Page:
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THE FIRST EDITION.

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CONSIDERING the great importance of every branch of law relating to Maritime Commerce, it is a matter of surprise that no Treatise on the subjects discussed in the following sheets should have been written by any member of the profession of the law for a very long period of years. It is now more than a century since the first publication of the work of Molloy, the only English Lawyer who has written on these matters. During that period the law of the country has grown up with its commerce; many interesting points have been argued by able and eloquent Advocates, and decided by learned and enlightened Judges; and some very important regulations have been introduced by the Legislature: but very little of useful addition has been made to the collection of Molloy, either by the subsequent editors of his Treatise, or by the other authors who have written on the same topics. Yet the absence of a general and established code of Maritime Law, which almost every other European nation possesses, seems to render a collection of the principal points of that law peculiarly necessary, both for English merchants and English lawyers. On the subject of Insurance, this has been already effected. In the present Treatise an attempt is made to supply the defect in some other branches. And in order to render the work as generally useful as the nature of it will allow, great care has been taken to avoid the use of

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technical phrases, wherever the form and manner of legal proceedings are not the principal points of consideration. The reader, who is of the profession of the law, may, I fear, sometimes be disgusted at this; and at other times censure the awkward expressions substituted for the language to which his ear is familiar. The only excuse that can be offered for the latter fault, is the difficulty of expressing ideas to which the mind is habituated, in any other words than those to which we are accustomed : a difficulty, of which the conversation of all persons who are engaged in any art or science furnishes daily experience.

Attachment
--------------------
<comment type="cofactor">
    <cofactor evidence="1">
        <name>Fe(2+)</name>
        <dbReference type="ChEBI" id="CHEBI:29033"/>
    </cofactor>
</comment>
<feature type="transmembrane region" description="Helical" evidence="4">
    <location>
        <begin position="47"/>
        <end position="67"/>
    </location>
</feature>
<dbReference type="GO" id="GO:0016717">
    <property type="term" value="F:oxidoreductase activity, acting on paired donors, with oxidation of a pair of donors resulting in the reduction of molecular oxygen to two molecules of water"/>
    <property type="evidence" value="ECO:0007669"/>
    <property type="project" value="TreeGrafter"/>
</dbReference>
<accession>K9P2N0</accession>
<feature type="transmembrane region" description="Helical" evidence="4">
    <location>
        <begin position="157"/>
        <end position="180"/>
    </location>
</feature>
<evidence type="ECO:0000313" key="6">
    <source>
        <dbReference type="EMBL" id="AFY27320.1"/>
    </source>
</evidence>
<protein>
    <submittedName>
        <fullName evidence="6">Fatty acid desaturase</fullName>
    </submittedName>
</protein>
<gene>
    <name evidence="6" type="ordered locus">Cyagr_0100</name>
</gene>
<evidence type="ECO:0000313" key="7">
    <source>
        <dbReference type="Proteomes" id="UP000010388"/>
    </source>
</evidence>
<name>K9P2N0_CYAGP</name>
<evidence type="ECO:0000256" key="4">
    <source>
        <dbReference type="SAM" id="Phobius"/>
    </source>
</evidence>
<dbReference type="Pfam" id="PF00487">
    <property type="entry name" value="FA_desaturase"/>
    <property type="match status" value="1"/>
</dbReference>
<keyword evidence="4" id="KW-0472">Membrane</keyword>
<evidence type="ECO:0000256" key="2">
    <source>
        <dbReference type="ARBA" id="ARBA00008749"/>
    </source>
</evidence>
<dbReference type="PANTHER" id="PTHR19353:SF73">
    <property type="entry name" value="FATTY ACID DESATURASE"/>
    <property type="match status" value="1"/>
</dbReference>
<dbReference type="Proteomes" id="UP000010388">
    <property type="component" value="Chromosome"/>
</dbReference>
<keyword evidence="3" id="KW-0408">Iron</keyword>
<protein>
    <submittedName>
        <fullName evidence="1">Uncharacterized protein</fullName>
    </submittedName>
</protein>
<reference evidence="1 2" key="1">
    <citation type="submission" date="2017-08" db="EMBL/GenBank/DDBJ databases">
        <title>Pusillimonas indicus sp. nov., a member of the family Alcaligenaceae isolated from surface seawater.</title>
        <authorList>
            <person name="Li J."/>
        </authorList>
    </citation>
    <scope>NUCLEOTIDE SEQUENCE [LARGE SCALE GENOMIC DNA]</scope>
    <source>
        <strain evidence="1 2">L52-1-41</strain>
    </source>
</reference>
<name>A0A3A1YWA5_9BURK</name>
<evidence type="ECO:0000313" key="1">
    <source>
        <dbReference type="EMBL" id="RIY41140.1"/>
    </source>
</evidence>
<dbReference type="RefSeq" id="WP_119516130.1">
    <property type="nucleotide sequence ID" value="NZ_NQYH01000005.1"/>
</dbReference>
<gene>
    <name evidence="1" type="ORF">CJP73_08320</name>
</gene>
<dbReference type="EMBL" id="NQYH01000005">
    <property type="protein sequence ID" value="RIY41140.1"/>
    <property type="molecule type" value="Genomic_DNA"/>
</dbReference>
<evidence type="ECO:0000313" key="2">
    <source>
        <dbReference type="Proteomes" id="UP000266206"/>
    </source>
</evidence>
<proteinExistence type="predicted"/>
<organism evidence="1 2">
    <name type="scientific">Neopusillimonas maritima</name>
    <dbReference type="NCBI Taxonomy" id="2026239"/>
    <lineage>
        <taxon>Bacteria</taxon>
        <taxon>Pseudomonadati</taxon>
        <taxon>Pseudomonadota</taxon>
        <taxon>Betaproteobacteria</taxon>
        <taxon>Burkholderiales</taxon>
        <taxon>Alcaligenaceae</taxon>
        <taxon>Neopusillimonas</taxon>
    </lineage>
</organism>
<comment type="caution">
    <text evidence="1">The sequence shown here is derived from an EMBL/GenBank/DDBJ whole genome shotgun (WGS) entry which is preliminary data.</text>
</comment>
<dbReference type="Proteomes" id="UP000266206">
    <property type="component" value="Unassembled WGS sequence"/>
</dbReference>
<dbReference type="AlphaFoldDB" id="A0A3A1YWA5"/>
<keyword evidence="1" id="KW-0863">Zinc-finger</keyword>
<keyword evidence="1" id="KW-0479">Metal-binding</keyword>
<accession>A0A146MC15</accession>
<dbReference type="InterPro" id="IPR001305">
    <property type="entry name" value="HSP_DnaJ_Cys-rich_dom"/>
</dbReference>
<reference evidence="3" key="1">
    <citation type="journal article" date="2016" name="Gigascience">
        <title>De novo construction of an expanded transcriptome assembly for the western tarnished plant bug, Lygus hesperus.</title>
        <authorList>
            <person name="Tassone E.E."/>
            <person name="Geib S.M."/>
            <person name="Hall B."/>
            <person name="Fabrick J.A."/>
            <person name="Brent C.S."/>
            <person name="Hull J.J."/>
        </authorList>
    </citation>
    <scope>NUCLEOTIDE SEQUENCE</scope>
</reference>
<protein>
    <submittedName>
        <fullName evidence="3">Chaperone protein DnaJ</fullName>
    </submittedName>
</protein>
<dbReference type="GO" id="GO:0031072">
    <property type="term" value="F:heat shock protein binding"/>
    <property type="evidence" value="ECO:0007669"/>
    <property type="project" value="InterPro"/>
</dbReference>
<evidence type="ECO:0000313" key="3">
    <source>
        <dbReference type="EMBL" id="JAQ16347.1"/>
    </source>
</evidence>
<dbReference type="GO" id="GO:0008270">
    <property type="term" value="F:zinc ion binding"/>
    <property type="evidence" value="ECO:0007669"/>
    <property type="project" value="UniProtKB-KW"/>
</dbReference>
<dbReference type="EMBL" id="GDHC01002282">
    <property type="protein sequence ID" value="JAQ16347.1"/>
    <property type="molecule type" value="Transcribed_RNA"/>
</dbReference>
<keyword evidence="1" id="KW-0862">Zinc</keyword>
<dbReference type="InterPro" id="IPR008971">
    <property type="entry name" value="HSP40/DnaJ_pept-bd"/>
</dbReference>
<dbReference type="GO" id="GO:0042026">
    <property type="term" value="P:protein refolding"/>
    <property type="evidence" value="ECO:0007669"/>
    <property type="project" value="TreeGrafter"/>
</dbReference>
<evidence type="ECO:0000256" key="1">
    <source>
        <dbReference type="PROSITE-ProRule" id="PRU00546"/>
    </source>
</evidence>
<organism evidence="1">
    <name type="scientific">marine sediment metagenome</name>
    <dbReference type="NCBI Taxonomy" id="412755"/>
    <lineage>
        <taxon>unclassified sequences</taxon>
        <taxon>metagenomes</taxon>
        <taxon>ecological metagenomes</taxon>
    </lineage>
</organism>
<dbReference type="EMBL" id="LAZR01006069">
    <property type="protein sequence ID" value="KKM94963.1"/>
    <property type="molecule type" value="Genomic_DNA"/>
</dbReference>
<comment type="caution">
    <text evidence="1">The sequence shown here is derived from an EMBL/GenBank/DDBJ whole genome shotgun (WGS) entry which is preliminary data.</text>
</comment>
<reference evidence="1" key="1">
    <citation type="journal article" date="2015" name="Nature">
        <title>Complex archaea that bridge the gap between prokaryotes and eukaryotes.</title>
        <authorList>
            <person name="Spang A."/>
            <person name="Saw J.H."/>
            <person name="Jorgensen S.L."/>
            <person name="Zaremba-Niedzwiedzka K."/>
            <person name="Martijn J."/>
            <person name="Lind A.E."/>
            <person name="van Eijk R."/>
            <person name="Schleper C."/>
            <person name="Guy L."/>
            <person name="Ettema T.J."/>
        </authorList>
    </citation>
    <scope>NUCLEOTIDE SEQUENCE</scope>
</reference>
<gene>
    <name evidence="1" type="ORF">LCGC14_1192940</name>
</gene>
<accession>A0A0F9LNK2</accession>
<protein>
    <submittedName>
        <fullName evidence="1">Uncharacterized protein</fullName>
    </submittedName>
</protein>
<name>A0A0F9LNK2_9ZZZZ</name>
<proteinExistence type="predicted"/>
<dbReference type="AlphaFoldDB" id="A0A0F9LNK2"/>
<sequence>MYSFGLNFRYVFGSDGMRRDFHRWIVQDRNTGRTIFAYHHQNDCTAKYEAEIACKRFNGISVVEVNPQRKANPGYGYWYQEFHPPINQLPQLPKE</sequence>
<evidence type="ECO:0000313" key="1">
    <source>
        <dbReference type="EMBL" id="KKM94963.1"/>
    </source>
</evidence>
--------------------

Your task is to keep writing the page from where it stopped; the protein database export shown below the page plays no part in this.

The Treatise now offered to the public is compiled, not only from the text-writers of our own Nation, and the reporters of the decisions of our own Courts, but also from the books of the Civil Law, and from such of the maritime laws of foreign nations, and the works of foreign writers, as I have been able to obtain a knowledge of. A few decisions of the House of Lords are quoted from the printed statements delivered by the contending parties and the Journals of the House. Some judgments pronounced by English Judges are also introduced, which have not hitherto been made public; for the most valuable part of these I am indebted to Mr. Justice Lawrence, and particularly for the cases of Parish and Crawford, Appleby and Pollock, and Day and Searle : the case of Mackrell against Simond and Hankey was communicated to me by the late Mr. Justice Buller, who, when at the Bar, argued it on behalf of the defendants : the rest are cited from notes taken by myself or my professional friends. Indeed, I am indebted to my friends not only for assistance of this kind, but also for the loan of scarce books, the correction of some errors, and the suggestion of many valuable hints for the improvement of the work. Of the assistance thus afforded me I shall ever entertain the most grateful remembrance, and my reader will experience the advantage in many parts of this book.